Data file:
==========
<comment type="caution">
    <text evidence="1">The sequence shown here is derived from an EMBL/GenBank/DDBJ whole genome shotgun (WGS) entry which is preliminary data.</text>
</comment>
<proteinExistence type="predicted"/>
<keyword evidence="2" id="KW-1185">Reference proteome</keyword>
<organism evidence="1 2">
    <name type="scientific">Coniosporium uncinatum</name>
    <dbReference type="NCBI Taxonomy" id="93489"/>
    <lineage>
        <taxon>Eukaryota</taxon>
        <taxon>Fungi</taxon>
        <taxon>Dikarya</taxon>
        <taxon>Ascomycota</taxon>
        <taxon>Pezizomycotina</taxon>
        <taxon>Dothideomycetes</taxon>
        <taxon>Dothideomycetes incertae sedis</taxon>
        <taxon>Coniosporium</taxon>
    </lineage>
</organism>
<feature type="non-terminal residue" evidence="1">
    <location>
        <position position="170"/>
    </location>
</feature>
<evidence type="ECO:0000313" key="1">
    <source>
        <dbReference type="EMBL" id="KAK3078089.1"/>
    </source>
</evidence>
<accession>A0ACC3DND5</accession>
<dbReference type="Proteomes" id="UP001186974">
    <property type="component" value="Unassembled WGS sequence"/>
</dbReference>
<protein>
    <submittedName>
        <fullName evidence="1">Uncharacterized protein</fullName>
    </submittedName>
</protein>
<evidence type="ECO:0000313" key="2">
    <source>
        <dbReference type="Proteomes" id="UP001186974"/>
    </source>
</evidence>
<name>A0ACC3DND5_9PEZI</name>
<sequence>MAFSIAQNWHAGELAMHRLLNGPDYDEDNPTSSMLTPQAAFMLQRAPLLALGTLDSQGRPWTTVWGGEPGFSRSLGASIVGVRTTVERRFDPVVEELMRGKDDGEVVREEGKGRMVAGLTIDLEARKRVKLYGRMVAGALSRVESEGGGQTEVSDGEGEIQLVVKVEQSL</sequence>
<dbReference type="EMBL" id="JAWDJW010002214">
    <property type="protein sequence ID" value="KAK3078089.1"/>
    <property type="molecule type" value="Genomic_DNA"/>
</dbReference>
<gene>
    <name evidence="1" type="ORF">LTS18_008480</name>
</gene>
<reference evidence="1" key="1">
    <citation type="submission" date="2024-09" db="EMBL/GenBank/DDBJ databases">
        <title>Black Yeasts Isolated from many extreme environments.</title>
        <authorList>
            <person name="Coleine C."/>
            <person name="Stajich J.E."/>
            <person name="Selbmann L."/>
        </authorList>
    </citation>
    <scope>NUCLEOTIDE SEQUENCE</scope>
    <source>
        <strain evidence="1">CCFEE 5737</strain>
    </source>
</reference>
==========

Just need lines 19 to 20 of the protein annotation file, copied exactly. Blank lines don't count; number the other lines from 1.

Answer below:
</organism>
<feature type="non-terminal residue" evidence="1">